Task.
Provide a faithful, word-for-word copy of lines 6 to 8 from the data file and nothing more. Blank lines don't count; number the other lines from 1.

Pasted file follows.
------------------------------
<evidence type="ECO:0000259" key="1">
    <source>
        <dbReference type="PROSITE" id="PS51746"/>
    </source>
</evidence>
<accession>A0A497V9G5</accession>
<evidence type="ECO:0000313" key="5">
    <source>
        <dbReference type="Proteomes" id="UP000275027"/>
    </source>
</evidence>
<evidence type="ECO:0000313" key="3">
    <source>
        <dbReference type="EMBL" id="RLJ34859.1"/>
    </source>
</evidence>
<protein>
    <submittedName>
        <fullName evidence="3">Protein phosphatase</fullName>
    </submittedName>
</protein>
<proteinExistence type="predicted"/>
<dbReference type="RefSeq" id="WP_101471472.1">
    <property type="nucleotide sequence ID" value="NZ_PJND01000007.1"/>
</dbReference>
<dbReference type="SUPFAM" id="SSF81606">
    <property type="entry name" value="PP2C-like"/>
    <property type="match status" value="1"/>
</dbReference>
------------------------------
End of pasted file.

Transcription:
<accession>A0A497V9G5</accession>
<evidence type="ECO:0000313" key="5">
    <source>